After the movie, I was waiting to get on the subway with two of my coworkers and we were talking about action movies, and of COURSE the topic came around to asking if I knew who Bruce Lee was.  I will have you know when I was a kid, I was a Kung Fu fan.  Yeah, I even had a Bruce Lee poster on my wall.  The Chinese are very serious fans about Bruce Lee.  He is still very iconic here and several people I have talked to here believe that neither Bruce Lee nor his son Brandon Lee’s deaths were accidental. “They were murdered” I am told.  I did not argue the “facts”.  What the hell do I know about Kung Fu conspiracies.  Now if you want to talk about whether slot machines are “loosened” or “tight” I am ready to go.  Give me your best shot.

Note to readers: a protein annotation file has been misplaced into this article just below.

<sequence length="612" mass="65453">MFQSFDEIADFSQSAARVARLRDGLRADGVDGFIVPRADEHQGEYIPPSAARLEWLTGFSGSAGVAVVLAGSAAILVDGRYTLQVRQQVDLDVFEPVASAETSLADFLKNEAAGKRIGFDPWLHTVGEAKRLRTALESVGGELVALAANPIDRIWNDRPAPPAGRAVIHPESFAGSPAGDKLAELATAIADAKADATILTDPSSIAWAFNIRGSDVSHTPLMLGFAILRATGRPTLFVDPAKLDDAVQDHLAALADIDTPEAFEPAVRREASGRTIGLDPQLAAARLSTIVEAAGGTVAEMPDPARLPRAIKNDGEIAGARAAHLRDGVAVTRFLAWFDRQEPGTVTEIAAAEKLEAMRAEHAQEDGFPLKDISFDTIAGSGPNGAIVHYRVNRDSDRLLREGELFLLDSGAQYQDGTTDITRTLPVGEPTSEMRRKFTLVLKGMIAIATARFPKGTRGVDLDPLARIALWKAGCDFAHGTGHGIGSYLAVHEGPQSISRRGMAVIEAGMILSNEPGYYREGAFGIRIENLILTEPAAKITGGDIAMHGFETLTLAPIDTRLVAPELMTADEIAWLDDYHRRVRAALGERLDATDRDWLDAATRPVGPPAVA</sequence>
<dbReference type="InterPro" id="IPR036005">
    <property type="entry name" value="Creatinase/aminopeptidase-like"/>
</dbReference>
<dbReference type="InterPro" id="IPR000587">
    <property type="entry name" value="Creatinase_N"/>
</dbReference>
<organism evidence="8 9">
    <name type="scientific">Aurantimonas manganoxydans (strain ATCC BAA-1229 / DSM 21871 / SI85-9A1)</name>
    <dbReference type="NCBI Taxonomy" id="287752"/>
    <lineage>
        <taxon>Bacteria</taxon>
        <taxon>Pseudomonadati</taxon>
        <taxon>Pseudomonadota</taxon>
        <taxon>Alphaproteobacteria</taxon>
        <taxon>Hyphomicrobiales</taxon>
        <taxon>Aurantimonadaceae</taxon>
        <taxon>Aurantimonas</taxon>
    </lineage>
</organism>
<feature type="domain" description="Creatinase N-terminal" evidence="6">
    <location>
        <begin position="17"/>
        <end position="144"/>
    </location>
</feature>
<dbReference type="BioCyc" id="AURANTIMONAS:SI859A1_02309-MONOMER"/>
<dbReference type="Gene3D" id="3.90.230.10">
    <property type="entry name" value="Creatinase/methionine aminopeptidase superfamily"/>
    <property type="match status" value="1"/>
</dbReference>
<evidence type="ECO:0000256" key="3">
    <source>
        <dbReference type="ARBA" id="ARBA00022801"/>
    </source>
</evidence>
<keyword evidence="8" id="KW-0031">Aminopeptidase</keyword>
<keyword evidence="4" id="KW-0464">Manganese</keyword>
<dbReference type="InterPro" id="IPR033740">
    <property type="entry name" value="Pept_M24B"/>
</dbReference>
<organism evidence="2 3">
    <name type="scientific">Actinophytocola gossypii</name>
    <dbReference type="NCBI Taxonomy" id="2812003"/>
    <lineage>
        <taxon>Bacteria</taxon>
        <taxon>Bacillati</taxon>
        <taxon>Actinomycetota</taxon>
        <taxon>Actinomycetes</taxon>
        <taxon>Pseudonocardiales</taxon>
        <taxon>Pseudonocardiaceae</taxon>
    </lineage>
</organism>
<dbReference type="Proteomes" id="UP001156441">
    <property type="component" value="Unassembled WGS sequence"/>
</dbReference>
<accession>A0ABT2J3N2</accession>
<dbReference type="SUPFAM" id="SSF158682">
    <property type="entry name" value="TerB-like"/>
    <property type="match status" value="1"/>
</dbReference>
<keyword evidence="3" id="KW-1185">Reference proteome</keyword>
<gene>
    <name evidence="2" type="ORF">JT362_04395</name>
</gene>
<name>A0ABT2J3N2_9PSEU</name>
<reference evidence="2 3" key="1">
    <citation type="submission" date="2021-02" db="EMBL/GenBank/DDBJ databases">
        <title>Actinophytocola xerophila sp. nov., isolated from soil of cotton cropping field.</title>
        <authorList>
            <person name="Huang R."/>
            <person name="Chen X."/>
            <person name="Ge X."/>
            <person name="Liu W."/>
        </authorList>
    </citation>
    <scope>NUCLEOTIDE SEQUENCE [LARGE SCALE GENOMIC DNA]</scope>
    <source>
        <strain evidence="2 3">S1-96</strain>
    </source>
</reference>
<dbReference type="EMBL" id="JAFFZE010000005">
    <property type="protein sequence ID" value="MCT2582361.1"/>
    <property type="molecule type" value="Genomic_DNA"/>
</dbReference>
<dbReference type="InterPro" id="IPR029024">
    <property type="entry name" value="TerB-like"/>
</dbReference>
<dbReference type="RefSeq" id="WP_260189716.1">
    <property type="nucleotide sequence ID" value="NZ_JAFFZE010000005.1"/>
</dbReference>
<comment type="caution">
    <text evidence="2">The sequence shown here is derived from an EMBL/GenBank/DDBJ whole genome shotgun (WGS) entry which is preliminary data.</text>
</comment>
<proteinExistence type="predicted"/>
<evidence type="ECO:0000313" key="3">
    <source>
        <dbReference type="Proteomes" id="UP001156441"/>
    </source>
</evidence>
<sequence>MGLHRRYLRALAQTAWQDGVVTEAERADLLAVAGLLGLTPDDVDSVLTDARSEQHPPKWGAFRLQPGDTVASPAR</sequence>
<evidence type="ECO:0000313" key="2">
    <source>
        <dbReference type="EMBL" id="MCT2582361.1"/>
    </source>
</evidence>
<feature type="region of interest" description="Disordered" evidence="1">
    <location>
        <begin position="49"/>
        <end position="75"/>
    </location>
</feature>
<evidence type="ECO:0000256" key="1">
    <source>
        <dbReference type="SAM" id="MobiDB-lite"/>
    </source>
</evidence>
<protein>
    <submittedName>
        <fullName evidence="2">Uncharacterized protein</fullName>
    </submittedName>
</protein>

BruceLeecard

So there we are talking about Kung Fu and action films and they get very excited and ask if I know who Jet Li is.  Like I said, the Chinese I have met take their Kung Fu heroes and movie stars VERY seriously. Now I have watched a few of Jet Li’s films and to speak truthfully, they didn’t do a whole lot for me.  But I know, it’s Kung Fu, right? So I say “Oh Yeah!” and do my best arm swinging Kung Fu moves and stance, screeching out “whoooaaaah”.

I think I looked a little something like this.

_IGP8065 Photo Credit: Emily Madison Moyle

They both looked at me quizzically and said in unison with completely straight faces “No. That is Jackie Chan.”

I stand corrected.

Saturday, May 8, 2010

Full Service Hot Pot

Posted by She Said

Yesterday was a company-wide bonus day at Greg’s work. To celebrate the “big day”, everyone was given the second half of the day off. Several coworkers invited us to go with them to a hot pot restaurant that was a short thirty minute subway ride and a 15 minute walk away.

They had us at hot pot.